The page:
Selling Citizenship

Citizenship status has been a prized commodity since the days of the Roman Empire, which used it, among other things, as an instrument of foreign policy, offering certain categories of people (mostly free men) in its newly colonized lands the status of a citizen, albeit in various degrees and with various limitations. Then as now the value of the citizenship status was considerable, opening the way to reside, to marry, to vote, and be voted for, to enter into commercial contracts and to enjoy the full protection of the Roman law.

Nonetheless, it was not just all roses. The status of a citizen entailed also considerable obligations, first and foremost to serve in the legions of the empire, sometimes for decades, and to pay taxes in exchange for the services it provided. These two instruments created a strong bond between the state and the government—generally the citizens benefitted when the state prospered and vice versa.

Finally, the privileged character of citizenship helped to create strong psychological and emotional attachment of the citizen to the state. Since his allegiance to the state was, at least theoretically, a matter of free will, it also became a matter of honor to uphold. The only crime for which a Roman citizen could be sentenced to death was the crime of treason. Civis romanus sum was a statement of pride.

The modern loosening of ties between the citizen and the state, apart from a number of beneficial consequences, also altered the nature of citizenship, depriving it of some of its psychological value without diminishing its practical worth. It is a sign of globalization that most advanced countries these days are able to live with the idea of multiple citizenships, implying multiple loyalties, sometimes contradictory. Even without the institutionalization this has always been an issue, particularly at times of conflict and war, in countries with large numbers of immigrants, such as the United States or the United Kingdom. The fundamental equation, however, remained unchanged. Individuals owed their loyalty to the country where they chose to reside, and whose citizenship they chose to claim, rather than to the country where they were born.

In the postmodern world, the picture becomes fuzzier still. A number of countries today market their citizenship as a form of merchandise. No longer a badge of honor, citizenship has become a flag of convenience, like all those thousands of Panamanian ships whose captains probably could not find Panama on a map were it not for the Canal. If you have quarter of a million dollars of spare cash, you can buy yourself the citizenship of St. Kitts and Nevis, population 50,000. If you’d rather not get slow-baked on a Caribbean beach for the rest of your life, no matter. You never need to set foot on the islands, and they’ll send you the passport by mail. But before you do that, it might be worth to do some shopping around. Next door, on the island of Dominica, population 70,000, the same paper can be had for a mere hundred grand.

To have this kind of a passport is nice for sailing around the Caribbean but of limited use if you want to travel and work and live around the world. For such purpose, passports of countries like the United States are much better suited but it will cost you. A cool million in investment (half a million in the so-called targeted employment areas) will buy you and your family EB-5 visas and green cards with the prospect of citizenship several years down the road.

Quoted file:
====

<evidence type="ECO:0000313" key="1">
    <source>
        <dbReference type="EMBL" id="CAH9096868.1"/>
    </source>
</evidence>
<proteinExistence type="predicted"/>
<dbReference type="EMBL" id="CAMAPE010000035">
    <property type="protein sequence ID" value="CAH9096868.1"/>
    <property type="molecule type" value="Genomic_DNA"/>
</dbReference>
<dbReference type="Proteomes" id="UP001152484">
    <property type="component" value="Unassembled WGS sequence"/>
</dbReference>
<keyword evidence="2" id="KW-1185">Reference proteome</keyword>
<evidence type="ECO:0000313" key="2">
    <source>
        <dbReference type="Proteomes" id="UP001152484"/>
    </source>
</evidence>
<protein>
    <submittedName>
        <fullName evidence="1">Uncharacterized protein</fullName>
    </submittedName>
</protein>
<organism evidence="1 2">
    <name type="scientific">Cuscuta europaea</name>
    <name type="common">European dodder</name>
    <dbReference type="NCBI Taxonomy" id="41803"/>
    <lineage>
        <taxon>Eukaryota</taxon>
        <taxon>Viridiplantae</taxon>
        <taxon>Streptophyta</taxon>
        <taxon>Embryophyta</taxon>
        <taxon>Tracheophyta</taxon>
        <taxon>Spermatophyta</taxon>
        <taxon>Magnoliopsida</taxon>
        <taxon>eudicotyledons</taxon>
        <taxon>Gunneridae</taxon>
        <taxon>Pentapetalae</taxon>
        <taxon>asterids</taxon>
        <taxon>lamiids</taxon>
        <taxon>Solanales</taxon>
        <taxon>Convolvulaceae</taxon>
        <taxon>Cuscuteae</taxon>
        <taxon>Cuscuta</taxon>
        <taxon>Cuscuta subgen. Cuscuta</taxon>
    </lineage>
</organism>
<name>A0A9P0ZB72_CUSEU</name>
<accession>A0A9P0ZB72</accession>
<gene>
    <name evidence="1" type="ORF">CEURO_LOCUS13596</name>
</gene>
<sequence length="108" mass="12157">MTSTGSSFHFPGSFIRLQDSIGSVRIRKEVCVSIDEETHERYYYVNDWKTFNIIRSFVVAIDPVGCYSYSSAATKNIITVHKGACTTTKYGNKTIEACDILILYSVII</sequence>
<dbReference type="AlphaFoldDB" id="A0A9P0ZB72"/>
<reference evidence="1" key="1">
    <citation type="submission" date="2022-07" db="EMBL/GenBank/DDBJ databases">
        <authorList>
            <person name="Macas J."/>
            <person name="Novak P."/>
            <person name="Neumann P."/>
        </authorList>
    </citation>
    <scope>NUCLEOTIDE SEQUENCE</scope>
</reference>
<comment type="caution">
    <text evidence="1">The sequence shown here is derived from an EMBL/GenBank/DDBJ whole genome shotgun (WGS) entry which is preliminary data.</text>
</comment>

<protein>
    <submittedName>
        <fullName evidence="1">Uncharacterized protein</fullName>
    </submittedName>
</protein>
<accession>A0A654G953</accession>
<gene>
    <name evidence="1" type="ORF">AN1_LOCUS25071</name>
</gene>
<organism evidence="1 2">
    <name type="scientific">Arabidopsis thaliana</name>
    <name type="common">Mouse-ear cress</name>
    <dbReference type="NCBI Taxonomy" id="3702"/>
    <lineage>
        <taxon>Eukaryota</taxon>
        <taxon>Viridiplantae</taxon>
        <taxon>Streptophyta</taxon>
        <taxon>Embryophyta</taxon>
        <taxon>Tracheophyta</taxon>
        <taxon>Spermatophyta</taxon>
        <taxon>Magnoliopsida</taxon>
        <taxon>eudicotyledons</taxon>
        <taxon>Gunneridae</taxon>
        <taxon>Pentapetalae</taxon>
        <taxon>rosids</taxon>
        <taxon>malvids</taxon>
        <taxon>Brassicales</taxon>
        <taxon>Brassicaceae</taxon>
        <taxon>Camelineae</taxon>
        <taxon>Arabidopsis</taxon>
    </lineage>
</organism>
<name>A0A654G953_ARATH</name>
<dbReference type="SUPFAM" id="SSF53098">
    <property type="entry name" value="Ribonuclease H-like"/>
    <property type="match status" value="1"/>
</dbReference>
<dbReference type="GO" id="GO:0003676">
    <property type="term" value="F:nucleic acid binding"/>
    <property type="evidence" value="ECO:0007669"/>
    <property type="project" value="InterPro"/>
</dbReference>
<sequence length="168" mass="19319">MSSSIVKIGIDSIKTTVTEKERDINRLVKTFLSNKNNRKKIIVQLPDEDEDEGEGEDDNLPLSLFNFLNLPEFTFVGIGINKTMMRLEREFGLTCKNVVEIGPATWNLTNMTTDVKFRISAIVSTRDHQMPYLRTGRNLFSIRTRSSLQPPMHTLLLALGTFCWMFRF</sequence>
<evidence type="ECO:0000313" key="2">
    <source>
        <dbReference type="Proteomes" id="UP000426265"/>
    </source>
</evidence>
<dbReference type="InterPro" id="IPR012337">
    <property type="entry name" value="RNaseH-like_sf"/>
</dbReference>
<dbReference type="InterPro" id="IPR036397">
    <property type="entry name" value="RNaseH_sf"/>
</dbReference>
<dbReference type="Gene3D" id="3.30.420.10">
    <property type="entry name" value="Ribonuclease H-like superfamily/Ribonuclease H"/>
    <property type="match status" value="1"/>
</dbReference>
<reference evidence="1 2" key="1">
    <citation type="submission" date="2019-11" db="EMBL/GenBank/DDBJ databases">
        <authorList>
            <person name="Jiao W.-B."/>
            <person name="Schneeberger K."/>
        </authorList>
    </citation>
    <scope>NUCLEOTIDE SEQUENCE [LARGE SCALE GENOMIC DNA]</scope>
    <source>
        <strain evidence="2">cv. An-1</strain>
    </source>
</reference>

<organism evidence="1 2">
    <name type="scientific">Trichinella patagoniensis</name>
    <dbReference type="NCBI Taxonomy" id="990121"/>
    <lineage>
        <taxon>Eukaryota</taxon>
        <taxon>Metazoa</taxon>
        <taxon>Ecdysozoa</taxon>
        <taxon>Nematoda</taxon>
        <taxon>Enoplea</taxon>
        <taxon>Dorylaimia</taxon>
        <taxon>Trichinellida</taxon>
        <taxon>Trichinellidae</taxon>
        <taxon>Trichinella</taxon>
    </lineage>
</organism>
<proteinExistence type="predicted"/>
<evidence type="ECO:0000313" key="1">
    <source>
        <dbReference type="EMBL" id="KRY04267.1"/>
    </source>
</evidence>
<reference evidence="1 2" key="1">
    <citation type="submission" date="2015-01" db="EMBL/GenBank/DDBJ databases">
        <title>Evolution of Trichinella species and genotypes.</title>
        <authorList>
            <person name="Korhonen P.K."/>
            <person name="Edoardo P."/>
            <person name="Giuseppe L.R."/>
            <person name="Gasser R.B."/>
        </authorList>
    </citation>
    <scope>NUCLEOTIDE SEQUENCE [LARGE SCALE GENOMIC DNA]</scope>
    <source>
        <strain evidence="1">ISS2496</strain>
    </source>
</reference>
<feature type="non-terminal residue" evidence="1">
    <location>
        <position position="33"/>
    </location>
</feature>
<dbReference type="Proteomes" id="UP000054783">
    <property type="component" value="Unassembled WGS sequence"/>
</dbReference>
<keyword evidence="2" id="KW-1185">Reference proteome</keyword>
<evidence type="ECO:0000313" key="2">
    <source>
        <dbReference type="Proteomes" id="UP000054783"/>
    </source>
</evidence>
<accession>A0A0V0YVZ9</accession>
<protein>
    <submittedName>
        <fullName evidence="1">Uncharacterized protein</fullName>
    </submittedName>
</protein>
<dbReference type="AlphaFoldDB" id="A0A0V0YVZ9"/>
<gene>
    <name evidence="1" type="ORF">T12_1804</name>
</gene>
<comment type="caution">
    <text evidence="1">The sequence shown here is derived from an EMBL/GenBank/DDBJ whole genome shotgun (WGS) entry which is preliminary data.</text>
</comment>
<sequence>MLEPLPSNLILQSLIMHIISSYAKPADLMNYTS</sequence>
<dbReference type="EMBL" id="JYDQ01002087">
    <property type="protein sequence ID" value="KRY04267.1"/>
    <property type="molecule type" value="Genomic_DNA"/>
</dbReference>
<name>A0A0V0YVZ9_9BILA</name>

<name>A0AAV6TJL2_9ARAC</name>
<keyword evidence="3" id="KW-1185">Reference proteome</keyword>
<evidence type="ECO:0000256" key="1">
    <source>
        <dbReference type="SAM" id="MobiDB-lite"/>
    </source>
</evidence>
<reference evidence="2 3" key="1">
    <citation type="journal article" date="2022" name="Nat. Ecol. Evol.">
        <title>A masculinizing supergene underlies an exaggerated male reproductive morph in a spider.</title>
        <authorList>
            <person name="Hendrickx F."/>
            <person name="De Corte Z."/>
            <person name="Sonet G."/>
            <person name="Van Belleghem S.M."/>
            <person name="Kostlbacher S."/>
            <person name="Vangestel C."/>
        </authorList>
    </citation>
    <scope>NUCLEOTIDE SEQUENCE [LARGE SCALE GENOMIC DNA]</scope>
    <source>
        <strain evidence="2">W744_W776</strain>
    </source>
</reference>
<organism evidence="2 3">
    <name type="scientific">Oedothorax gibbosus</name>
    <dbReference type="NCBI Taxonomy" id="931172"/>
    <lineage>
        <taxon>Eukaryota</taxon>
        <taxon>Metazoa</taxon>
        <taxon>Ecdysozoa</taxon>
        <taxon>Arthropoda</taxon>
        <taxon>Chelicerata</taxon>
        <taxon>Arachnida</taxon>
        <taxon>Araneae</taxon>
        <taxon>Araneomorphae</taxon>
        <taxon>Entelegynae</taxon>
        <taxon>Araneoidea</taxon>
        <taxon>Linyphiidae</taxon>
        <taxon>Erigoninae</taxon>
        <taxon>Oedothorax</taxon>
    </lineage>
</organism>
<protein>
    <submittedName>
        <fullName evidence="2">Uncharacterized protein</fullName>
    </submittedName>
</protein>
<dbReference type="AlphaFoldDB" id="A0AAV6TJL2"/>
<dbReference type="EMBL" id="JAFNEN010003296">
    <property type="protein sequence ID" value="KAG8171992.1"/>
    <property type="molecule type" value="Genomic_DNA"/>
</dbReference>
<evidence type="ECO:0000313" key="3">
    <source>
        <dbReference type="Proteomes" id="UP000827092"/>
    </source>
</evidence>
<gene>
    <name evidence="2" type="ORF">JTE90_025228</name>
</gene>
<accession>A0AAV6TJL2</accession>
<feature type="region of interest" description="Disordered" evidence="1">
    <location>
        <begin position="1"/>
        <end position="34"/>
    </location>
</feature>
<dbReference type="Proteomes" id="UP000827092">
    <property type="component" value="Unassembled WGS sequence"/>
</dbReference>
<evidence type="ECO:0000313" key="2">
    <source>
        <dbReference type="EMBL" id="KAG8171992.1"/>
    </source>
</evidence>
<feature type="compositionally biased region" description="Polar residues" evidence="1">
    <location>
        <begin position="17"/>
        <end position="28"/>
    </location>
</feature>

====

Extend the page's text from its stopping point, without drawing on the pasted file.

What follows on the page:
Even better, you can buy yourself a citizenship in one country and acquire the passports of many. This conjuring trick can be performed with the help of a passport of any EU member country, which gives you, for most practical purposes, citizen rights in all 28. The Irish experimented with this device in the 1990s but stopped when too many crooks, including “the pirate of Prague,” my countryman Viktor Kozeny, currently holed up somewhere in the Bahamas, wanted to become Irish. But it has been recently taken up by another island (there is something about islands that makes one want to dig a moat around one’s land-locked country), Malta, which will next month start selling citizenship, EU passport and all, for a trifling 650,000 euros. Other Europeans have grumbled at the plan, and no wonder. Since Malta is a member of both the EU and the borderless Schengen Area, the proud new Maltese can eventually settle in Tallinn just as well as in Valletta. And since this is clearly business rather than loyalty to a country we’re talking about, and since a large portion of the value of the passport is its ability to open a whole continent to its owner, other Europeans could be forgiven for thinking that they are entitled to a cut of the spoils of the scheme, estimated at a billion or so a year. Business, after all, is business.

The other small problem with the scheme is that if the trend catches on, all the rich people will eventually live in the United States and Europe, with a few beach bums in the Caribbean, and all the poor people somewhere else. Like any type of social engineering, this one can have unintended consequences, some of them not pleasant.

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